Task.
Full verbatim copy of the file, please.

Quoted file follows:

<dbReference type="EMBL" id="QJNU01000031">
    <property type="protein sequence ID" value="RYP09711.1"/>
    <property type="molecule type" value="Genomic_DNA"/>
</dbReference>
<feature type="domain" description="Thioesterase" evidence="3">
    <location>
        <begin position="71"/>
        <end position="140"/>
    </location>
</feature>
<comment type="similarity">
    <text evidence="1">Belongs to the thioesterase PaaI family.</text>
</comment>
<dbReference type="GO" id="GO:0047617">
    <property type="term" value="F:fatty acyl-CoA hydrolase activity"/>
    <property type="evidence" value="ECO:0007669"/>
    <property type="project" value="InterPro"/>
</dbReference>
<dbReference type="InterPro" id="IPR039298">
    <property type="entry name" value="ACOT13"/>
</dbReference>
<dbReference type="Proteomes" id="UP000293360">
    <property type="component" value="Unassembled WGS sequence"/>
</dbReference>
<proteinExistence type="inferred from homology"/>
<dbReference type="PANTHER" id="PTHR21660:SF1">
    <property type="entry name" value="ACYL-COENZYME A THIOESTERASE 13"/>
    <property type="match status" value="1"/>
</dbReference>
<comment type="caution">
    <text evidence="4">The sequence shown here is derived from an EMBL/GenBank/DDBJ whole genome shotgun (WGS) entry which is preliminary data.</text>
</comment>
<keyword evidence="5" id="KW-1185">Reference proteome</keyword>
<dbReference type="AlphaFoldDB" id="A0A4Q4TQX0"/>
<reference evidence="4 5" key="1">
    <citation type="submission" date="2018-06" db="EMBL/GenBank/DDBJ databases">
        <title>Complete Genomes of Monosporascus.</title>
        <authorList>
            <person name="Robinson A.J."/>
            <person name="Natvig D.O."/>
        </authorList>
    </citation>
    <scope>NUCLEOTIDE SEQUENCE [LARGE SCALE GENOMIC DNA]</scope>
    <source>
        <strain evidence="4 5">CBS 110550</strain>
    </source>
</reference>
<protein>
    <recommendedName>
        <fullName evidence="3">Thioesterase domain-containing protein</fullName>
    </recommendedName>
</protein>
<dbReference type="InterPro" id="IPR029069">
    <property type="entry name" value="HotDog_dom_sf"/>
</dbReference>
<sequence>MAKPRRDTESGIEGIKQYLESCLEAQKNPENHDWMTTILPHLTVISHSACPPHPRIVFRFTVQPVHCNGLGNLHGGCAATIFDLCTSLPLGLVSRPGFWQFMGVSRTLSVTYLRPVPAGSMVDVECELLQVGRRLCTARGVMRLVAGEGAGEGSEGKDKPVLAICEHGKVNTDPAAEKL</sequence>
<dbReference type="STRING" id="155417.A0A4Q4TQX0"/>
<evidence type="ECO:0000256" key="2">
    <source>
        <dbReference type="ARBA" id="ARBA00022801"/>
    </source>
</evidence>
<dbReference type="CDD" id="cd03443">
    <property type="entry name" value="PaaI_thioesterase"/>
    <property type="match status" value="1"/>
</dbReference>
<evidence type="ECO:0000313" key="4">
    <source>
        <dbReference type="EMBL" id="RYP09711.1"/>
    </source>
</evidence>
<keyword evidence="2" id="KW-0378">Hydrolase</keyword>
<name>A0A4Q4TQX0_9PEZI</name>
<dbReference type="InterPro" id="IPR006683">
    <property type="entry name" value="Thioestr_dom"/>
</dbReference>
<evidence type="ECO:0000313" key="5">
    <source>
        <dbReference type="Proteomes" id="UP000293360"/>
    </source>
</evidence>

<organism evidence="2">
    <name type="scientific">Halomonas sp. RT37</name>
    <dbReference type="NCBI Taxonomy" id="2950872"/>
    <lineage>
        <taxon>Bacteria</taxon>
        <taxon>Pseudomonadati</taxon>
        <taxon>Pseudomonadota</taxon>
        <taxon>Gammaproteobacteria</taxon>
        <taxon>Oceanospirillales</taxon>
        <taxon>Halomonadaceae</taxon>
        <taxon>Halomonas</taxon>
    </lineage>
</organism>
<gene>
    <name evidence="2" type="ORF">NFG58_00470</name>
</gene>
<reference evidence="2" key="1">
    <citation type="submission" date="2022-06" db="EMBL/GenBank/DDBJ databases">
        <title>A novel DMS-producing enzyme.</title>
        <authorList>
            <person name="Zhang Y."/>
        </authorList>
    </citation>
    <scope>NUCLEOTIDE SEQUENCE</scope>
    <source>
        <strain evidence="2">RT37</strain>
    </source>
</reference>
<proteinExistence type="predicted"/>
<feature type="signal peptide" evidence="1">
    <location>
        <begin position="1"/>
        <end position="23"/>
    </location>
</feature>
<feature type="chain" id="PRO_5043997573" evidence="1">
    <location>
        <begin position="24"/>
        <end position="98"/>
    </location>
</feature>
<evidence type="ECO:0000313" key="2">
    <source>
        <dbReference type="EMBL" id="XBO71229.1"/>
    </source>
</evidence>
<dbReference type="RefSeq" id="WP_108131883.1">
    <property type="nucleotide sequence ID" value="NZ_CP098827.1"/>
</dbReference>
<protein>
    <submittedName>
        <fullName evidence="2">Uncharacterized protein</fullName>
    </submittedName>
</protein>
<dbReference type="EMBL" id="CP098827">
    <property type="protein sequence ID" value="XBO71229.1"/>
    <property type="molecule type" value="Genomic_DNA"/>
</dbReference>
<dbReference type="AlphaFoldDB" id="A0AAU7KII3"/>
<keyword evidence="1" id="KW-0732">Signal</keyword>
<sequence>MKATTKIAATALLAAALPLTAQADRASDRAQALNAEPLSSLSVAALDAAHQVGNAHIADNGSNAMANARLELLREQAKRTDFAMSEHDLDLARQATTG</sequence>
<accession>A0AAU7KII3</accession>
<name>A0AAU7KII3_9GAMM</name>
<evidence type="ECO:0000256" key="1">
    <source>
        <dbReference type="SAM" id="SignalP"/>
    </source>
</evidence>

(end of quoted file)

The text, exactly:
<dbReference type="EMBL" id="QJNU01000031">
    <property type="protein sequence ID" value="RYP09711.1"/>
    <property type="molecule type" value="Genomic_DNA"/>
</dbReference>
<feature type="domain" description="Thioesterase" evidence="3">
    <location>
        <begin position="71"/>
        <end position="140"/>
    </location>
</feature>
<comment type="similarity">
    <text evidence="1">Belongs to the thioesterase PaaI family.</text>
</comment>
<dbReference type="GO" id="GO:0047617">
    <property type="term" value="F:fatty acyl-CoA hydrolase activity"/>
    <property type="evidence" value="ECO:0007669"/>
    <property type="project" value="InterPro"/>
</dbReference>
<dbReference type="InterPro" id="IPR039298">
    <property type="entry name" value="ACOT13"/>
</dbReference>
<dbReference type="Proteomes" id="UP000293360">
    <property type="component" value="Unassembled WGS sequence"/>
</dbReference>
<proteinExistence type="inferred from homology"/>
<dbReference type="PANTHER" id="PTHR21660:SF1">
    <property type="entry name" value="ACYL-COENZYME A THIOESTERASE 13"/>
    <property type="match status" value="1"/>
</dbReference>
<comment type="caution">
    <text evidence="4">The sequence shown here is derived from an EMBL/GenBank/DDBJ whole genome shotgun (WGS) entry which is preliminary data.</text>
</comment>
<keyword evidence="5" id="KW-1185">Reference proteome</keyword>
<dbReference type="AlphaFoldDB" id="A0A4Q4TQX0"/>
<reference evidence="4 5" key="1">
    <citation type="submission" date="2018-06" db="EMBL/GenBank/DDBJ databases">
        <title>Complete Genomes of Monosporascus.</title>
        <authorList>
            <person name="Robinson A.J."/>
            <person name="Natvig D.O."/>
        </authorList>
    </citation>
    <scope>NUCLEOTIDE SEQUENCE [LARGE SCALE GENOMIC DNA]</scope>
    <source>
        <strain evidence="4 5">CBS 110550</strain>
    </source>
</reference>
<protein>
    <recommendedName>
        <fullName evidence="3">Thioesterase domain-containing protein</fullName>
    </recommendedName>
</protein>
<dbReference type="InterPro" id="IPR029069">
    <property type="entry name" value="HotDog_dom_sf"/>
</dbReference>
<sequence>MAKPRRDTESGIEGIKQYLESCLEAQKNPENHDWMTTILPHLTVISHSACPPHPRIVFRFTVQPVHCNGLGNLHGGCAATIFDLCTSLPLGLVSRPGFWQFMGVSRTLSVTYLRPVPAGSMVDVECELLQVGRRLCTARGVMRLVAGEGAGEGSEGKDKPVLAICEHGKVNTDPAAEKL</sequence>
<dbReference type="STRING" id="155417.A0A4Q4TQX0"/>
<evidence type="ECO:0000256" key="2">
    <source>
        <dbReference type="ARBA" id="ARBA00022801"/>
    </source>
</evidence>
<dbReference type="CDD" id="cd03443">
    <property type="entry name" value="PaaI_thioesterase"/>
    <property type="match status" value="1"/>
</dbReference>
<evidence type="ECO:0000313" key="4">
    <source>
        <dbReference type="EMBL" id="RYP09711.1"/>
    </source>
</evidence>
<keyword evidence="2" id="KW-0378">Hydrolase</keyword>
<name>A0A4Q4TQX0_9PEZI</name>
<dbReference type="InterPro" id="IPR006683">
    <property type="entry name" value="Thioestr_dom"/>
</dbReference>
<evidence type="ECO:0000313" key="5">
    <source>
        <dbReference type="Proteomes" id="UP000293360"/>
    </source>
</evidence>

<organism evidence="2">
    <name type="scientific">Halomonas sp. RT37</name>
    <dbReference type="NCBI Taxonomy" id="2950872"/>
    <lineage>
        <taxon>Bacteria</taxon>
        <taxon>Pseudomonadati</taxon>
        <taxon>Pseudomonadota</taxon>
        <taxon>Gammaproteobacteria</taxon>
        <taxon>Oceanospirillales</taxon>
        <taxon>Halomonadaceae</taxon>
        <taxon>Halomonas</taxon>
    </lineage>
</organism>
<gene>
    <name evidence="2" type="ORF">NFG58_00470</name>
</gene>
<reference evidence="2" key="1">
    <citation type="submission" date="2022-06" db="EMBL/GenBank/DDBJ databases">
        <title>A novel DMS-producing enzyme.</title>
        <authorList>
            <person name="Zhang Y."/>
        </authorList>
    </citation>
    <scope>NUCLEOTIDE SEQUENCE</scope>
    <source>
        <strain evidence="2">RT37</strain>
    </source>
</reference>
<proteinExistence type="predicted"/>
<feature type="signal peptide" evidence="1">
    <location>
        <begin position="1"/>
        <end position="23"/>
    </location>
</feature>
<feature type="chain" id="PRO_5043997573" evidence="1">
    <location>
        <begin position="24"/>
        <end position="98"/>
    </location>
</feature>
<evidence type="ECO:0000313" key="2">
    <source>
        <dbReference type="EMBL" id="XBO71229.1"/>
    </source>
</evidence>
<dbReference type="RefSeq" id="WP_108131883.1">
    <property type="nucleotide sequence ID" value="NZ_CP098827.1"/>
</dbReference>
<protein>
    <submittedName>
        <fullName evidence="2">Uncharacterized protein</fullName>
    </submittedName>
</protein>
<dbReference type="EMBL" id="CP098827">
    <property type="protein sequence ID" value="XBO71229.1"/>
    <property type="molecule type" value="Genomic_DNA"/>
</dbReference>
<dbReference type="AlphaFoldDB" id="A0AAU7KII3"/>
<keyword evidence="1" id="KW-0732">Signal</keyword>
<sequence>MKATTKIAATALLAAALPLTAQADRASDRAQALNAEPLSSLSVAALDAAHQVGNAHIADNGSNAMANARLELLREQAKRTDFAMSEHDLDLARQATTG</sequence>
<accession>A0AAU7KII3</accession>
<name>A0AAU7KII3_9GAMM</name>
<evidence type="ECO:0000256" key="1">
    <source>
        <dbReference type="SAM" id="SignalP"/>
    </source>
</evidence>